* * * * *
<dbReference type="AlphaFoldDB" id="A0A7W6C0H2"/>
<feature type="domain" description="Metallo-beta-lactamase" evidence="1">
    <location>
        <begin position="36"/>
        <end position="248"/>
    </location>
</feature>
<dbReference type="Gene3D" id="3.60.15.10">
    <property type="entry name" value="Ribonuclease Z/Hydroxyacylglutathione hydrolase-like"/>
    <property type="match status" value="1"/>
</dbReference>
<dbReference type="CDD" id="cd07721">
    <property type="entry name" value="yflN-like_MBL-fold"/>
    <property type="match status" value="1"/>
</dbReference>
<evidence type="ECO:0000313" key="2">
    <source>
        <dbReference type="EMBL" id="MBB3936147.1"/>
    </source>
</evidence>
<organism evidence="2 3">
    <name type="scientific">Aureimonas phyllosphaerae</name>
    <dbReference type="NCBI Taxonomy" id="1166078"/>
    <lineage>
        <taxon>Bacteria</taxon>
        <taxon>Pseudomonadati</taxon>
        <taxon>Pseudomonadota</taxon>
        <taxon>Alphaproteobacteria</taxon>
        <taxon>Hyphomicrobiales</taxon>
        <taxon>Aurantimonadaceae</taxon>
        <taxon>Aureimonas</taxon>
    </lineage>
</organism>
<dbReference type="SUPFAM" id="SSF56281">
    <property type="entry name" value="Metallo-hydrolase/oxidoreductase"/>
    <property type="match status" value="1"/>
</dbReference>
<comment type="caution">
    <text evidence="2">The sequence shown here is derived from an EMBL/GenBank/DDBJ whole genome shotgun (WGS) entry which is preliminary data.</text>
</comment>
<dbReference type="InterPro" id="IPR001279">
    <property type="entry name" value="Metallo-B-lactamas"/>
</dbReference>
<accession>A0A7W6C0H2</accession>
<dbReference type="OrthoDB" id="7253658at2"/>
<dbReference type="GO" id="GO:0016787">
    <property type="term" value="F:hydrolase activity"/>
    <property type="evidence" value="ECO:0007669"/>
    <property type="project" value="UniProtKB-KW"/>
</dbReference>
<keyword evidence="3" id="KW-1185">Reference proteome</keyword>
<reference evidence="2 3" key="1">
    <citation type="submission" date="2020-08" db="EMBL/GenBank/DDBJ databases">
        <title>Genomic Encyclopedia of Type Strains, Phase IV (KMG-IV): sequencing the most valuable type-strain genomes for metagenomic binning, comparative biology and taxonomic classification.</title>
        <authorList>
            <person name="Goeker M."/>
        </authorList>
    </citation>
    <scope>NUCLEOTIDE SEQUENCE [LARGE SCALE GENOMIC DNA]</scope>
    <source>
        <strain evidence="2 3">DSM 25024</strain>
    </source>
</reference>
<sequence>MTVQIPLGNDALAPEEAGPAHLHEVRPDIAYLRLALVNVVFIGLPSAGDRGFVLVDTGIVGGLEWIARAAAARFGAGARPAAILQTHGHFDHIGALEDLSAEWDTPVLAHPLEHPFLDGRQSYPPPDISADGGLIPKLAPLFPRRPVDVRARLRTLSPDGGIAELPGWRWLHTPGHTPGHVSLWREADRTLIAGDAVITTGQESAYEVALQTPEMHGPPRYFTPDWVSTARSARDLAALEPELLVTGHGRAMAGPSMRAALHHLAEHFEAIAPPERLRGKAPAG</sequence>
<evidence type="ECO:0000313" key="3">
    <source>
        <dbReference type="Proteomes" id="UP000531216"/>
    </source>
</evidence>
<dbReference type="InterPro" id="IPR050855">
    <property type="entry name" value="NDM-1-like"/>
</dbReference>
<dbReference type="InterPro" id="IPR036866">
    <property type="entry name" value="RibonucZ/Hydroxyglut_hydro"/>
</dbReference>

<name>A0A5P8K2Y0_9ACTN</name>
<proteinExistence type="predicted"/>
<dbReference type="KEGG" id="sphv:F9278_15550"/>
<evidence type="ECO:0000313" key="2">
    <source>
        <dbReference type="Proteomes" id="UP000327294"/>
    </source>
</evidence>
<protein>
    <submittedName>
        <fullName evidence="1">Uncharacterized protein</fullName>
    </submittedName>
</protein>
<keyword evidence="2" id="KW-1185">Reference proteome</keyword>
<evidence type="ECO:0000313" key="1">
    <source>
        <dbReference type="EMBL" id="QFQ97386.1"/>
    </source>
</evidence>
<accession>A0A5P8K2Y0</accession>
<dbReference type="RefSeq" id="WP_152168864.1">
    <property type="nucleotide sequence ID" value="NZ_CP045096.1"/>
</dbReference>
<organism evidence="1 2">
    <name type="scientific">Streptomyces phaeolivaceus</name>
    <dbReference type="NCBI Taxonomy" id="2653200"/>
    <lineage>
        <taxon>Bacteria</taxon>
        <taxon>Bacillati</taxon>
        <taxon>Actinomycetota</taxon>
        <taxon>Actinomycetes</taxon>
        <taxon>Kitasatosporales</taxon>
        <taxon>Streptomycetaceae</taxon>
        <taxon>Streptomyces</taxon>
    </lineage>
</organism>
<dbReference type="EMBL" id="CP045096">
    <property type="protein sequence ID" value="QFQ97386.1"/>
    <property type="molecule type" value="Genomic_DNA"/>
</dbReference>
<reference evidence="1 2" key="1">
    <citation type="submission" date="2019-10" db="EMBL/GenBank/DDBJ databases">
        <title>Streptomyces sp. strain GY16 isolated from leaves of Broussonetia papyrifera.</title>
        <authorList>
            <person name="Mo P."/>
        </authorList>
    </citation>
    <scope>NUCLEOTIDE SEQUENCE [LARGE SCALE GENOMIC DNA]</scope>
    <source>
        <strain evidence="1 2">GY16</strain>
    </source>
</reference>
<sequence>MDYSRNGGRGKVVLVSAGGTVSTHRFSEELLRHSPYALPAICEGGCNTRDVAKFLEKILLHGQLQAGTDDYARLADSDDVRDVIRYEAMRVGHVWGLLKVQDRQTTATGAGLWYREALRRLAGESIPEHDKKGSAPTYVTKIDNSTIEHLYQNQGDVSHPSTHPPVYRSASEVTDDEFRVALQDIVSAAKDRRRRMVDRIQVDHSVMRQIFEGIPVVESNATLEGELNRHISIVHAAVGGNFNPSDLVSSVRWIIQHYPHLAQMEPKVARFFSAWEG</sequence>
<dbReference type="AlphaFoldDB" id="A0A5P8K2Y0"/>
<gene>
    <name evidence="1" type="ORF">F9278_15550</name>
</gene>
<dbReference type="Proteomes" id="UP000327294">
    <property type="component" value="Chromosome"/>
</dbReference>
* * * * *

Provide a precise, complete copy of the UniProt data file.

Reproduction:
<dbReference type="AlphaFoldDB" id="A0A7W6C0H2"/>
<feature type="domain" description="Metallo-beta-lactamase" evidence="1">
    <location>
        <begin position="36"/>
        <end position="248"/>
    </location>
</feature>
<dbReference type="Gene3D" id="3.60.15.10">
    <property type="entry name" value="Ribonuclease Z/Hydroxyacylglutathione hydrolase-like"/>
    <property type="match status" value="1"/>
</dbReference>
<dbReference type="CDD" id="cd07721">
    <property type="entry name" value="yflN-like_MBL-fold"/>
    <property type="match status" value="1"/>
</dbReference>
<evidence type="ECO:0000313" key="2">
    <source>
        <dbReference type="EMBL" id="MBB3936147.1"/>
    </source>
</evidence>
<organism evidence="2 3">
    <name type="scientific">Aureimonas phyllosphaerae</name>
    <dbReference type="NCBI Taxonomy" id="1166078"/>
    <lineage>
        <taxon>Bacteria</taxon>
        <taxon>Pseudomonadati</taxon>
        <taxon>Pseudomonadota</taxon>
        <taxon>Alphaproteobacteria</taxon>
        <taxon>Hyphomicrobiales</taxon>
        <taxon>Aurantimonadaceae</taxon>
        <taxon>Aureimonas</taxon>
    </lineage>
</organism>
<dbReference type="SUPFAM" id="SSF56281">
    <property type="entry name" value="Metallo-hydrolase/oxidoreductase"/>
    <property type="match status" value="1"/>
</dbReference>
<comment type="caution">
    <text evidence="2">The sequence shown here is derived from an EMBL/GenBank/DDBJ whole genome shotgun (WGS) entry which is preliminary data.</text>
</comment>
<dbReference type="InterPro" id="IPR001279">
    <property type="entry name" value="Metallo-B-lactamas"/>
</dbReference>
<accession>A0A7W6C0H2</accession>
<dbReference type="OrthoDB" id="7253658at2"/>
<dbReference type="GO" id="GO:0016787">
    <property type="term" value="F:hydrolase activity"/>
    <property type="evidence" value="ECO:0007669"/>
    <property type="project" value="UniProtKB-KW"/>
</dbReference>
<keyword evidence="3" id="KW-1185">Reference proteome</keyword>
<reference evidence="2 3" key="1">
    <citation type="submission" date="2020-08" db="EMBL/GenBank/DDBJ databases">
        <title>Genomic Encyclopedia of Type Strains, Phase IV (KMG-IV): sequencing the most valuable type-strain genomes for metagenomic binning, comparative biology and taxonomic classification.</title>
        <authorList>
            <person name="Goeker M."/>
        </authorList>
    </citation>
    <scope>NUCLEOTIDE SEQUENCE [LARGE SCALE GENOMIC DNA]</scope>
    <source>
        <strain evidence="2 3">DSM 25024</strain>
    </source>
</reference>
<sequence>MTVQIPLGNDALAPEEAGPAHLHEVRPDIAYLRLALVNVVFIGLPSAGDRGFVLVDTGIVGGLEWIARAAAARFGAGARPAAILQTHGHFDHIGALEDLSAEWDTPVLAHPLEHPFLDGRQSYPPPDISADGGLIPKLAPLFPRRPVDVRARLRTLSPDGGIAELPGWRWLHTPGHTPGHVSLWREADRTLIAGDAVITTGQESAYEVALQTPEMHGPPRYFTPDWVSTARSARDLAALEPELLVTGHGRAMAGPSMRAALHHLAEHFEAIAPPERLRGKAPAG</sequence>
<evidence type="ECO:0000313" key="3">
    <source>
        <dbReference type="Proteomes" id="UP000531216"/>
    </source>
</evidence>
<dbReference type="InterPro" id="IPR050855">
    <property type="entry name" value="NDM-1-like"/>
</dbReference>
<dbReference type="InterPro" id="IPR036866">
    <property type="entry name" value="RibonucZ/Hydroxyglut_hydro"/>
</dbReference>

<name>A0A5P8K2Y0_9ACTN</name>
<proteinExistence type="predicted"/>
<dbReference type="KEGG" id="sphv:F9278_15550"/>
<evidence type="ECO:0000313" key="2">
    <source>
        <dbReference type="Proteomes" id="UP000327294"/>
    </source>
</evidence>
<protein>
    <submittedName>
        <fullName evidence="1">Uncharacterized protein</fullName>
    </submittedName>
</protein>
<keyword evidence="2" id="KW-1185">Reference proteome</keyword>
<evidence type="ECO:0000313" key="1">
    <source>
        <dbReference type="EMBL" id="QFQ97386.1"/>
    </source>
</evidence>
<accession>A0A5P8K2Y0</accession>
<dbReference type="RefSeq" id="WP_152168864.1">
    <property type="nucleotide sequence ID" value="NZ_CP045096.1"/>
</dbReference>
<organism evidence="1 2">
    <name type="scientific">Streptomyces phaeolivaceus</name>
    <dbReference type="NCBI Taxonomy" id="2653200"/>
    <lineage>
        <taxon>Bacteria</taxon>
        <taxon>Bacillati</taxon>
        <taxon>Actinomycetota</taxon>
        <taxon>Actinomycetes</taxon>
        <taxon>Kitasatosporales</taxon>
        <taxon>Streptomycetaceae</taxon>
        <taxon>Streptomyces</taxon>
    </lineage>
</organism>
<dbReference type="EMBL" id="CP045096">
    <property type="protein sequence ID" value="QFQ97386.1"/>
    <property type="molecule type" value="Genomic_DNA"/>
</dbReference>
<reference evidence="1 2" key="1">
    <citation type="submission" date="2019-10" db="EMBL/GenBank/DDBJ databases">
        <title>Streptomyces sp. strain GY16 isolated from leaves of Broussonetia papyrifera.</title>
        <authorList>
            <person name="Mo P."/>
        </authorList>
    </citation>
    <scope>NUCLEOTIDE SEQUENCE [LARGE SCALE GENOMIC DNA]</scope>
    <source>
        <strain evidence="1 2">GY16</strain>
    </source>
</reference>
<sequence>MDYSRNGGRGKVVLVSAGGTVSTHRFSEELLRHSPYALPAICEGGCNTRDVAKFLEKILLHGQLQAGTDDYARLADSDDVRDVIRYEAMRVGHVWGLLKVQDRQTTATGAGLWYREALRRLAGESIPEHDKKGSAPTYVTKIDNSTIEHLYQNQGDVSHPSTHPPVYRSASEVTDDEFRVALQDIVSAAKDRRRRMVDRIQVDHSVMRQIFEGIPVVESNATLEGELNRHISIVHAAVGGNFNPSDLVSSVRWIIQHYPHLAQMEPKVARFFSAWEG</sequence>
<dbReference type="AlphaFoldDB" id="A0A5P8K2Y0"/>
<gene>
    <name evidence="1" type="ORF">F9278_15550</name>
</gene>
<dbReference type="Proteomes" id="UP000327294">
    <property type="component" value="Chromosome"/>
</dbReference>